Cameron Kude and Juan Fernandez milled around their yellow tuk tuk turned mobile coffee cart this week as the last of the day’s customers trickled in to get their caffeine fix at the Junipero Beach parking lot where they’ve made a temporary home for their business, known as Cafablanca.
The couple’s cart plays jazz classics from a Bluetooth speaker that can be heard from the cafe tables they have set up on the sidewalk next to the sand. The cart is decorated with rainbow hearts and coffee mugs printed with support for groups like Black Lives Matter and the abolition of the United States Immigration and Customs Enforcement.
A new message, displayed on the cart’s letter-board, spells out the couple’s current dilemma: Street vendors are not criminals.
The two started a catering business in February 2020 but the pandemic forced their yellow tuk tuk off of movie sets and events and onto the city’s streets. The cortados, Americanos and flat whites they’ve served to the Long Beach community over the past 16 months are paid for in donations, and are also illegal, according to the city’s municipal code.
They hope to change that.
Following months of run-ins with city employees who have threatened to cite them for illegal food vending, or impound their coffee cart, Kude and Fernandez made the decision in March to continue to operate in defiance to raise awareness of the plight of the city’s food vendors.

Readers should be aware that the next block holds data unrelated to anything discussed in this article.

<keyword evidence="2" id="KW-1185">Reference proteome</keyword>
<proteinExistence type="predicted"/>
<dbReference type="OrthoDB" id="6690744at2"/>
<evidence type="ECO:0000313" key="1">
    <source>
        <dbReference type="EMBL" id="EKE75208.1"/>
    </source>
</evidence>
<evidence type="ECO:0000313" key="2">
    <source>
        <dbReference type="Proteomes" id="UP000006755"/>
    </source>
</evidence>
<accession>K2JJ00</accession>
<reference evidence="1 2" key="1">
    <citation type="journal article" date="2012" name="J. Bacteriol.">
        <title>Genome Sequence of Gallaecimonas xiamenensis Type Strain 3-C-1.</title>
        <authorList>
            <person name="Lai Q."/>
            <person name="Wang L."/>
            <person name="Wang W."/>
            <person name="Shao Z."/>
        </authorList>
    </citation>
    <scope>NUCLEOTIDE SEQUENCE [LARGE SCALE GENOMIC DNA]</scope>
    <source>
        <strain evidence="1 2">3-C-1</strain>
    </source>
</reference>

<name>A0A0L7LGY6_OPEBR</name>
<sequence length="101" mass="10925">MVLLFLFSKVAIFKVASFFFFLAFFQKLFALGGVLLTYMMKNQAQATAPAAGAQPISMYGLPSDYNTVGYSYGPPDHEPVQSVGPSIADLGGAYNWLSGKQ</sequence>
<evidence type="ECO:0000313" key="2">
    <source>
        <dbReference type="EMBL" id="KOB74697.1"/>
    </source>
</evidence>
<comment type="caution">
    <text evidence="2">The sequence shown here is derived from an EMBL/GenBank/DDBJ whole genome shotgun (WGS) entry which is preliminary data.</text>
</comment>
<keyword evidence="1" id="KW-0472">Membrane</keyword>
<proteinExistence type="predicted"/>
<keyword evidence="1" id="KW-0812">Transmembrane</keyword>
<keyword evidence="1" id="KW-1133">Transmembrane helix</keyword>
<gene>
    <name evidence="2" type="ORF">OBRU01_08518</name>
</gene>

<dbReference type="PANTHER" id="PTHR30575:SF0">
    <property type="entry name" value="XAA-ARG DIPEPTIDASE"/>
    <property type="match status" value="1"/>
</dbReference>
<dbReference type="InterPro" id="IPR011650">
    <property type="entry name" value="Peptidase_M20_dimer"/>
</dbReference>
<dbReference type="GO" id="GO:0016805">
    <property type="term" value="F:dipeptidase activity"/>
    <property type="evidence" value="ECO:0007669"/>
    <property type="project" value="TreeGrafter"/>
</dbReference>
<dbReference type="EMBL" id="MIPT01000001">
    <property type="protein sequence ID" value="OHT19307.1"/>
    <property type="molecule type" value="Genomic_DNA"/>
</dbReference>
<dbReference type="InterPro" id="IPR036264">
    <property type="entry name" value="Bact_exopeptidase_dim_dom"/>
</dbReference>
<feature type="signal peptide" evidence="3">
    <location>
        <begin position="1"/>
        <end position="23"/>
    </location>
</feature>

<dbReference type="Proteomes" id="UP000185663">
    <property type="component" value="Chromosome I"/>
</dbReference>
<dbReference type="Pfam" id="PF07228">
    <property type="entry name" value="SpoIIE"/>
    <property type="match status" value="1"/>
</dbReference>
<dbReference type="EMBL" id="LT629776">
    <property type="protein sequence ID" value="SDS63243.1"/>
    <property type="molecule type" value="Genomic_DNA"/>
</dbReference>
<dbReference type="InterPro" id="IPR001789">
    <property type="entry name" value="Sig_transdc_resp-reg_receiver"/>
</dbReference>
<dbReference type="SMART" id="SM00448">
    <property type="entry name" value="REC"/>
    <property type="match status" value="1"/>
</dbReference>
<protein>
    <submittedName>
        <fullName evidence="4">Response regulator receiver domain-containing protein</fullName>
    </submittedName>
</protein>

They’ve popped up inside businesses, in backyards and at the beach, trying to outpace city officers and keep their small business afloat. On Tuesday, Kude called on the City Council to enact a moratorium on citations for street food vendors like the Los Angeles City Council did at the end of June.
“For us to be receiving this messaging for over a year that being indoors is risky, and minimize your time in public indoor spaces, we’re trying to do exactly that,” Kude said, adding that their business model follows the guidance of federal health officials to move business outside when possible.
“We’re trying to give people an opportunity to get a good cup of coffee that doesn’t involve walking into a petri dish of a coffee shop.”
In Long Beach, new case rates are among the highest in all of LA County, and hospitalizations are climbing, according to city data
The Los Angeles moratorium will be in place for six months after the COVID-19 state of emergency is ended. It bans city employees from issuing fines for those operating without a license or permit and encourages city workers to do educational outreach to help walk vendors through the permitting process. It also extended a reduction in permit fees to 2022.
Prior to the LA vote, the Long Beach City Council voted on June 15 to look into ways to improve safety for street vendors after a series of highly publicized attacks, but did not address permitting.
On Tuesday, Kude reminded Mayor Robert Garcia that he made him a cappuccino at the grand reopening of Community Hospital Long Beach in May and asked why their coffee was OK to be served at a city sponsored event but not on the corner of Broadway and Hermosa Avenue, where the couple had set up shop in front of the Black LBC bar for months.